Recent reports indicate that although Apple's new MacBook may be easy to build at a factory, after the glue sets it becomes quite the pain to take apart. At least that's the assessment by the hardware gurus of iFixit. Bloggers in turn have closely examined all the parts of iFixit's teardown, using them to build well constructed pieces of their own.
In IT Blogwatch, bloggers look for a spudger.
Today's humble blogwatcher is Stephen Glasskeys.
Ian Paul becomes a dream interpreter:
It may be the most amazing MacBook yet, but as you no doubt expected, Apple's new 12-inch Retina MacBook is a nightmare for the fix-it-yourself crowd.
Per their custom, the teardown masters at iFixit took apart this slender clamshell to discover all the secrets contained within. What they found is that its secrets didn't come easily, thanks to a mess of proprietary screws, glue, and soldering. MORE
Eric Limer keeps a rabbit in his hat:
The new MacBook has all kinds of tricks up its sleeve, from a new keyboard to a force feedback trackpad, and of course a lovely new hi-res screen. But maybe the coolest new feature is...terraced batteries that can put more power in a thinner package. MORE
While Shaun Nichols does everything in his power:
Apple really doesn't want its customers to be able to repair or upgrade their own computers.
The Cupertino giant has done just about everything in its power to render the new Retina MacBooks impossible to open and fix. MORE
Chris Smith feels the screwy screws tighten: [You're fired -Ed.]
[The new MacBook's] proprietary pentalobe screws combined with new cable routing makes opening the device "unnecessarily difficult." Then the USB-C port is buried under the display brackets, making a replacement troublesome. MORE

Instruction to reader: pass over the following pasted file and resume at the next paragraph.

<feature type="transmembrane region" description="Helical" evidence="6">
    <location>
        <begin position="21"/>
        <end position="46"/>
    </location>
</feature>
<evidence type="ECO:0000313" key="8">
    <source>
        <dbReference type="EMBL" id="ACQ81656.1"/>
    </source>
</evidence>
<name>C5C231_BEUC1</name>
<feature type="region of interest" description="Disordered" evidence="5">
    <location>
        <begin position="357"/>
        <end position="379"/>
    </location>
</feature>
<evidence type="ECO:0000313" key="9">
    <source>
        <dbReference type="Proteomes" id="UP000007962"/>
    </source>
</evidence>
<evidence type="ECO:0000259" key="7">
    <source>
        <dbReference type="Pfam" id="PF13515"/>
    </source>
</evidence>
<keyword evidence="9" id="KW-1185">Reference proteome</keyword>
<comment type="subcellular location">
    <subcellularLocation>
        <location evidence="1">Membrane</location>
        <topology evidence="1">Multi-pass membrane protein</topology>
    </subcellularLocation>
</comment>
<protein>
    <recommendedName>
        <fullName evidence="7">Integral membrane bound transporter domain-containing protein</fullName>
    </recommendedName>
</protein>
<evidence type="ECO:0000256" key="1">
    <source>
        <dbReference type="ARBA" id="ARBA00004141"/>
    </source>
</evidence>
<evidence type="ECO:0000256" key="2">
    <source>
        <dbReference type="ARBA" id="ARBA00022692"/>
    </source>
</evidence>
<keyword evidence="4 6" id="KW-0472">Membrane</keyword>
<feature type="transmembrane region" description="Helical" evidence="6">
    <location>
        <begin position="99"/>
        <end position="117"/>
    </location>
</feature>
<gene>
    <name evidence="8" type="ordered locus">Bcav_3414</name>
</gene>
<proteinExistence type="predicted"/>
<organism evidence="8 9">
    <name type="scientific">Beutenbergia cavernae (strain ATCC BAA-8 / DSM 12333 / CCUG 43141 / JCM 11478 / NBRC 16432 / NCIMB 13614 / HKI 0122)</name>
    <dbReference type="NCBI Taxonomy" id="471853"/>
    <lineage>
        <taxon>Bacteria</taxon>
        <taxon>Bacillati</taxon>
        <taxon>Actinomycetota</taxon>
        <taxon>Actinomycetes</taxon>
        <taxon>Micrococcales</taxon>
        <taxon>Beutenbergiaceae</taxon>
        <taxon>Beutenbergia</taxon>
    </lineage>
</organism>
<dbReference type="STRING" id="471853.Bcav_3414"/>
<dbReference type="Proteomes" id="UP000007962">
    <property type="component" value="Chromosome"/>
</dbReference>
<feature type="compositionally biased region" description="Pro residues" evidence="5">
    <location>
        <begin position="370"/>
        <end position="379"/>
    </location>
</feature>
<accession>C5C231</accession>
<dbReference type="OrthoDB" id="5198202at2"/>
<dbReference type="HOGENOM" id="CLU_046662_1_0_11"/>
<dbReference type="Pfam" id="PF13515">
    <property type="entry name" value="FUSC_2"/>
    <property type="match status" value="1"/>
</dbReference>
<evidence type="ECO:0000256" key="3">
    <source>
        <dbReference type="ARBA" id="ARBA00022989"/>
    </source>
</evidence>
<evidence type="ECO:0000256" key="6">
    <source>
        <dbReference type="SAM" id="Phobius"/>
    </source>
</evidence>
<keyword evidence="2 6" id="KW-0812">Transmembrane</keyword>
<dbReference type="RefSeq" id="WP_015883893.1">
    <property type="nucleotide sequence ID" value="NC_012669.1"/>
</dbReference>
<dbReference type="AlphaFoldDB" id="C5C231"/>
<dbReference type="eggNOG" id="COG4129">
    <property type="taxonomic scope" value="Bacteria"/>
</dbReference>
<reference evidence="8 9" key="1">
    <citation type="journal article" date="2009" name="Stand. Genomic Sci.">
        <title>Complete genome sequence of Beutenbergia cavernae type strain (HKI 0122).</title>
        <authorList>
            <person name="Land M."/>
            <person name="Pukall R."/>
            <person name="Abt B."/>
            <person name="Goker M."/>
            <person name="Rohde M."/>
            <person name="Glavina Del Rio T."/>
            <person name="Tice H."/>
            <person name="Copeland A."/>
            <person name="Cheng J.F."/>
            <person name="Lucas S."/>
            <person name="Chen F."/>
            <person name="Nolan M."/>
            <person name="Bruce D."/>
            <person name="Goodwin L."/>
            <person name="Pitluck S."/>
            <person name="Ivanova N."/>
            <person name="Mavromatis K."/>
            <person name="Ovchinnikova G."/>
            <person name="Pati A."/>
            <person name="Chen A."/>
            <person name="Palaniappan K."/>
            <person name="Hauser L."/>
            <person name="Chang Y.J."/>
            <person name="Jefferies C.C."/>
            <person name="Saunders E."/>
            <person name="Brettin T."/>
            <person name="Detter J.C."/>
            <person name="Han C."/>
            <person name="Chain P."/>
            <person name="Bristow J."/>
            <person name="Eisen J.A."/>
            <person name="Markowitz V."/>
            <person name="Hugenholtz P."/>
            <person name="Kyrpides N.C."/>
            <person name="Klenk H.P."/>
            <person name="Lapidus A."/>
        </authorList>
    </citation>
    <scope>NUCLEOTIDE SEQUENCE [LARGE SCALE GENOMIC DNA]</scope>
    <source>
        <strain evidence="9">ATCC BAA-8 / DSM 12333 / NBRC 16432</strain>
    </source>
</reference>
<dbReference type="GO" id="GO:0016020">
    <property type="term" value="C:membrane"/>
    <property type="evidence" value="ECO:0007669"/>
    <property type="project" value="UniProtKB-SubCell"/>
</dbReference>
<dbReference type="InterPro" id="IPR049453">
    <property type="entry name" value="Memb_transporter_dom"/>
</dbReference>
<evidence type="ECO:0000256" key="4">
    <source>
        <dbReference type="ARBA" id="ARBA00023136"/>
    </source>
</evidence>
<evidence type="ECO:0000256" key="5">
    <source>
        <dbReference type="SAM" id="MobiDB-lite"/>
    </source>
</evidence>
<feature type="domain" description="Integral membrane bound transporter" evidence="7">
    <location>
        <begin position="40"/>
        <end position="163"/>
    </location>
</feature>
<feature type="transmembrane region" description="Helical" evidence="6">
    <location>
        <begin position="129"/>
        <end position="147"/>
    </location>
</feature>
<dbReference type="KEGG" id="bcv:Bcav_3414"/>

Not all is bad, reports a chipper Luke Dormehl:
Not all the news is bad, though. The device itself is...elegantly designed, right down to the Force Touch trackpad, which [iFixit] describes as a "slimmer, daintier version" of the one found in the also-just-released new 13 inch MacBook Pro. MORE
Singing and dancing helps Adrian Kingsley-Hughes connect with a computer:
[There's] the new all-singing, all-dancing USB-C port, which replaces every other [MacBook] port...including the MagSafe port. It can do a lot (although some functions require an adapter, which is sold separately). MORE
Meanwhile, Dan Gillmor opens full bore:
Apple's closed system approach: new Mac laptop is among most difficult to repair MORE
You have been reading IT Blogwatch by Richi Jennings and Stephen Glasskeys, who curate the best bloggy bits, finest forums, and weirdest websites… so you don't have to. Catch the key commentary from around the Web every morning. Hatemail may be directed to @itblogwatch or email@example.com. Opinions expressed may not represent those of Computerworld. Ask your doctor before reading. Your mileage may vary. E&OE.